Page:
• The "Transient Caretakers"  by Mervyn King & Another

 


Guiding Principles of corporate governance 

Business Roundtable supports the following core guiding principles:

 

1. The board sets the precedence for ethical behaviour by determining corporate strategies to create long-term value, appointing a CEO, supervising the CEO and senior management in running the company's operations, allocating resources for long-term growth and assessing and managing risks.

 


2. Management within the direction of the board of directors develops and implements business strategy and oversees the company's operations to produce long-term value.

 


3. Management generates financial statements that accurately reflect the company under the supervision of the board of directors and its audit committee. The board's audit committee keeps and manages the outside auditor's relationship, supervises the yearly financial statement audit and internal controls over financial reporting for the firm, and keeps an eye on them, risk management and compliance programs.

 


4. The nominating committee of the board of directors takes the lead in establishing the company's corporate governance, aims to create an engaged and diverse board of directors whose setup is essential in light of the company's needs, and objectives, and action plans for the board's succession.

 


Related: How to Apply Corporate Governance to Organizations



5. The compensation committee develops an executive compensation philosophy and adopts and oversees the implementation of compensation policies. Consistent with that philosophy develops pay packages for the CEO and senior management to promote long-term value development and establishes meaningful performance-based compensation targets that support the company's objectives.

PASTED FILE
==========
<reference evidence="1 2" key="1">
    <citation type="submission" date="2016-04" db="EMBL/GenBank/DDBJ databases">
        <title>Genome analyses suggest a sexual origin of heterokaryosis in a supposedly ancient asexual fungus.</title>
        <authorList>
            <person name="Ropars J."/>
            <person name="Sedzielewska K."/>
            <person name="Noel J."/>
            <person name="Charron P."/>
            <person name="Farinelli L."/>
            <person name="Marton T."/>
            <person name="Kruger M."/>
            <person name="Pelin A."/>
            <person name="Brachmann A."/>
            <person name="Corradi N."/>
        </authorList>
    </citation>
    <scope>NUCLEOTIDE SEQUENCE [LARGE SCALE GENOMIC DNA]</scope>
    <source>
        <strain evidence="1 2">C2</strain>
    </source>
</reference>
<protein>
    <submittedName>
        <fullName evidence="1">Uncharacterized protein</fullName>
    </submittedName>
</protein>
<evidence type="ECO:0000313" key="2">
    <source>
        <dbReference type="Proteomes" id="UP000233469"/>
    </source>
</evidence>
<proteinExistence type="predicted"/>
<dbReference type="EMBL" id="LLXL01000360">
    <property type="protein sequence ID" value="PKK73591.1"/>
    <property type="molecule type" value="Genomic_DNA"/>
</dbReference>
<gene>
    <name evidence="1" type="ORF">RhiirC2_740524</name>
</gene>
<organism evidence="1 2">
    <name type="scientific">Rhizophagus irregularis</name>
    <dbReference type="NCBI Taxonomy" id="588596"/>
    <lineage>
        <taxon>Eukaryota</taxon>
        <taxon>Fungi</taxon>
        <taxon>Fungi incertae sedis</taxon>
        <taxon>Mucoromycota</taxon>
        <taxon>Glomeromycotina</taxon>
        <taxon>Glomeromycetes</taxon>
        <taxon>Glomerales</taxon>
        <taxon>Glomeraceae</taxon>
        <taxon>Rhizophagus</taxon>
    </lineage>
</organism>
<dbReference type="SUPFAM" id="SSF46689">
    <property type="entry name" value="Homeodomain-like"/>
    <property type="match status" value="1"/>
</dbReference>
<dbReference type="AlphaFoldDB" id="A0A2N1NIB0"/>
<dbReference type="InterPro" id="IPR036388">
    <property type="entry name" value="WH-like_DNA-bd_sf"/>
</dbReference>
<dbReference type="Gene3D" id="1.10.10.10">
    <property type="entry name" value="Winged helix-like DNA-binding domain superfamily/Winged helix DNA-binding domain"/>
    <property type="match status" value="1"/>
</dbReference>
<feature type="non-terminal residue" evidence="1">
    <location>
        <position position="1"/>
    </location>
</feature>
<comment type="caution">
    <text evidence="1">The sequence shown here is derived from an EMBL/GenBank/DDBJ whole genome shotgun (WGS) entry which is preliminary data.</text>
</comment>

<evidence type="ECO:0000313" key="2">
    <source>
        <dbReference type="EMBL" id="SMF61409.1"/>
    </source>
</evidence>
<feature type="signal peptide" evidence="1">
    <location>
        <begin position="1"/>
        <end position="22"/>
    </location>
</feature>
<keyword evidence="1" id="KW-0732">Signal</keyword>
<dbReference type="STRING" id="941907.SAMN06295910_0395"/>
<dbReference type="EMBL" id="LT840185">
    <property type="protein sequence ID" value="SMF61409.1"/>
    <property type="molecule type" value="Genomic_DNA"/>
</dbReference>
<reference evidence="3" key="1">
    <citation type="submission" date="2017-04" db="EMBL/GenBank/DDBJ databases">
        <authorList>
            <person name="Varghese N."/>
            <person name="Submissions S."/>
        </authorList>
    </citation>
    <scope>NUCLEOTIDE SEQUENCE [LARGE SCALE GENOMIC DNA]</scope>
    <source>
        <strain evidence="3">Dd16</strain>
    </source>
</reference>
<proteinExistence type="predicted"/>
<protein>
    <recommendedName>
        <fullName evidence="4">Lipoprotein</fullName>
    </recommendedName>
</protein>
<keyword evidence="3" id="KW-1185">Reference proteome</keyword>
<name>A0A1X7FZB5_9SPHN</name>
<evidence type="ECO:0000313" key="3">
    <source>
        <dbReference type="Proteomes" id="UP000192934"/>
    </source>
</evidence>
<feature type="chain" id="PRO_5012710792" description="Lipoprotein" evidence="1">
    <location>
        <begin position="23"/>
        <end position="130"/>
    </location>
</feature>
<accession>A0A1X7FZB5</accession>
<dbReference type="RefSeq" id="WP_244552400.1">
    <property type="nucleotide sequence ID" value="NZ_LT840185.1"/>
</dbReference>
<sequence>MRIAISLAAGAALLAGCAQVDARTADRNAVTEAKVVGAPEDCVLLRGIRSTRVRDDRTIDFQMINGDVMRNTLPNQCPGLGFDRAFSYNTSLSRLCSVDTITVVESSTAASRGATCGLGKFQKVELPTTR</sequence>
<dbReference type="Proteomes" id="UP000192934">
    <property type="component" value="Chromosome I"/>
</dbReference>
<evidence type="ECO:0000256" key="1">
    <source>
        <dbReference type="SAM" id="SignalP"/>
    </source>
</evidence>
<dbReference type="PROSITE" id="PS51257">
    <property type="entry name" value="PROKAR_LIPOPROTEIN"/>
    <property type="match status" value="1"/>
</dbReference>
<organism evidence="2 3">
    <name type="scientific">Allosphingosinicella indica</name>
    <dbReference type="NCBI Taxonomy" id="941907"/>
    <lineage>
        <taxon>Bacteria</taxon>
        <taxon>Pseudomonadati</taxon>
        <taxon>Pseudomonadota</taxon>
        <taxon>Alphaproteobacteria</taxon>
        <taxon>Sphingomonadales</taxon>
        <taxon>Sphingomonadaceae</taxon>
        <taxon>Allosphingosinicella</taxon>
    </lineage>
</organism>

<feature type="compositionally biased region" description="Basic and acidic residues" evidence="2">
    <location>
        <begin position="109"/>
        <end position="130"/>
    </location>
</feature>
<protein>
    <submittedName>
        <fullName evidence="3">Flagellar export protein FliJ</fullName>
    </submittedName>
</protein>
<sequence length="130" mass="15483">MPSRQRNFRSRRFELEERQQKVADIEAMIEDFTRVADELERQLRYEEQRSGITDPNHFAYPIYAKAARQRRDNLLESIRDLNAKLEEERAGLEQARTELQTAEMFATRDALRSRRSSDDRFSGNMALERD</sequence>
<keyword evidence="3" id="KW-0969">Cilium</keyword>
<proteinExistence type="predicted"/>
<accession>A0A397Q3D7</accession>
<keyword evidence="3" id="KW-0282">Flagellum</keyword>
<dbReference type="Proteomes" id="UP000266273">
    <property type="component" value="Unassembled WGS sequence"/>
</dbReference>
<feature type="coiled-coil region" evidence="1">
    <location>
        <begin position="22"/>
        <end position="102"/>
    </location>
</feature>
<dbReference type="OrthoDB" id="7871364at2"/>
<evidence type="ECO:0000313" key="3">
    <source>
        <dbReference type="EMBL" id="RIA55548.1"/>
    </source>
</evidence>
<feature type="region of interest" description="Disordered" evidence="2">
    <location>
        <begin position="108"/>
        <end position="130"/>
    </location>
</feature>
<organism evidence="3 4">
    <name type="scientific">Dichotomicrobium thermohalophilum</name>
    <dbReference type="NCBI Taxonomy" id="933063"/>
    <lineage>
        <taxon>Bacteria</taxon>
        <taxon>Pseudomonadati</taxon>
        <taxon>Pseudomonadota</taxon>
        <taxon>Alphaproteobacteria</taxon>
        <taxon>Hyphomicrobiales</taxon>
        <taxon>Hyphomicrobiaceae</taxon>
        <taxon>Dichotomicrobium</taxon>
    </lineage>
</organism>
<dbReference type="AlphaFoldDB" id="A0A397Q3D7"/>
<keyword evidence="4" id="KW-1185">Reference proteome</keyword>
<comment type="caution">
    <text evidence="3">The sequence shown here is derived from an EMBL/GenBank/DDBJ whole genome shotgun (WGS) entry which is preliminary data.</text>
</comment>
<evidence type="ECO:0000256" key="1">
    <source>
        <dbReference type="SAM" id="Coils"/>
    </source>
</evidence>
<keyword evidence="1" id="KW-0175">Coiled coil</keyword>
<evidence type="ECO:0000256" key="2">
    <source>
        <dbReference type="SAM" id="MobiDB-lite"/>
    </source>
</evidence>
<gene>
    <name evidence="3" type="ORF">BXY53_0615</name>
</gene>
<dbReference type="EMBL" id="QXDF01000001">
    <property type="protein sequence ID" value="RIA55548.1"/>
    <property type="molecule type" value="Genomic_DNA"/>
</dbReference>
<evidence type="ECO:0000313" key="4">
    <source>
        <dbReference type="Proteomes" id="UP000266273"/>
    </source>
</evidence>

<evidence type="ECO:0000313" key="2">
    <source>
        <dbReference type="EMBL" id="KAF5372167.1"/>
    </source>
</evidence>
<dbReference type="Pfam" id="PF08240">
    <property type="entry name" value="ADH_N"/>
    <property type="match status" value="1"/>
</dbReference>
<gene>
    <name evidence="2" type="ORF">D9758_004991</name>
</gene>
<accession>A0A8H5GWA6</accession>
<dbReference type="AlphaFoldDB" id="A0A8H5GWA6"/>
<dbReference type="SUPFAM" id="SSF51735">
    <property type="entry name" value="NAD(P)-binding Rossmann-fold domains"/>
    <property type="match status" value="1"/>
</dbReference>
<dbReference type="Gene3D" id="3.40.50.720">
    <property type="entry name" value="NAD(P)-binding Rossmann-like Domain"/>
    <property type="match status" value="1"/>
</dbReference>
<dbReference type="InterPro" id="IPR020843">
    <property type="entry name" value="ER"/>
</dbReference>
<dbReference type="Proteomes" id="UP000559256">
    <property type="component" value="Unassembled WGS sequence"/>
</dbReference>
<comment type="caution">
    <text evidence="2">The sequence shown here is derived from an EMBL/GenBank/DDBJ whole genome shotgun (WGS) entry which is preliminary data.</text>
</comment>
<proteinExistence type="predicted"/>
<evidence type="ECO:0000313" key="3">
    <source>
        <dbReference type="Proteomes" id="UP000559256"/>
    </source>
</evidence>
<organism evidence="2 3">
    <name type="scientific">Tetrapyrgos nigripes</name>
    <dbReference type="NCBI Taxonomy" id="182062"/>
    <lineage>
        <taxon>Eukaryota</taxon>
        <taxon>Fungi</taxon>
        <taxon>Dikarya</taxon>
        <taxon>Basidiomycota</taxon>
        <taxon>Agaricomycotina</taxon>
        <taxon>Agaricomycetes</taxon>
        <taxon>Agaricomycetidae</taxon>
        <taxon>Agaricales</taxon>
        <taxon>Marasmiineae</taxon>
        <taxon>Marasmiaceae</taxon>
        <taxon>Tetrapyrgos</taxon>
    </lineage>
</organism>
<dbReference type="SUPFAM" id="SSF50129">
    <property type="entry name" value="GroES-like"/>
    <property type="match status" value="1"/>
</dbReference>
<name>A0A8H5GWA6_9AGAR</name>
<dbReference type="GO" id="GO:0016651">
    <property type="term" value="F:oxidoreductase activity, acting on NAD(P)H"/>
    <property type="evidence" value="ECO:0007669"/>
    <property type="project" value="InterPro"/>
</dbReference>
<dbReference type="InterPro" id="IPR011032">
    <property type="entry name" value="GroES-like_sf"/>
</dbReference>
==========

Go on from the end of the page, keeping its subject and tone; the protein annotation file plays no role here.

6. The board and management should consult long-term shareholders on issues that are of general interest to them and influence the company's long-term value development. Shareholders who contact the board of directors or management in a way that can influence business decision-making or strategy are urged to give appropriate identifying information and take responsibility.

 


7. Shareholders should be aware that the board of directors must evaluate both short- and long-term uses of capital when choosing how to best deploy money for shareholder benefit and long-term value development.

 


8. If doing so adds directly and significantly to long-term value creation, the board may consider the interests of all of the company's stakeholders, including workers, customers, suppliers, and the community in which the business works, when making decisions.

 

Positive Impacts of Corporate Governance on Companies

According to an article by Youmatter, the following are the benefits of good corporate governance:

  • Ensures that a company's management considers everyone's best interests;
  • Aids businesses achieve long-term prosperity and economic growth; Maintains investor trust, allowing businesses to raise cash more efficiently and effectively.
  • Has a favourable influence on stock prices since it boosts market confidence;
  • Controls management and information systems better (such as security or risk management)
  • Provides direction to owners and management on the company aims and strategy;
  • Reduces squandering, corruption, danger, and mismanagement;
  • Helps in the development of a strong brand image.

 


Conclusion

Corporate governance aims to enable effective, entrepreneurial, and cautious management to ensure the company's long-term prosperity. The goal of corporate governance is to assist in the creation of a climate of trust, transparency, and accountability that will encourage long-term investment, financial stability, and company integrity, resulting in greater growth and more inclusive societies.

 


Milton Jack is a Business Consultant at Industrial Psychology Consultants (Pvt) Ltd, a business management and human resources consulting firm.

LinkedIn: linkedin.com/in/milton-jack-9798b966

Phone: +263 242 481946-48/481950

Mobile: +263 774 730 913

Email: milton@ipcconsultants.com

Main Website: www.ipcconsultants.com.


Milton Jack
Consultant
This article was written by Milton a Consultant at Industrial Psychology Consultants (Pvt) Ltd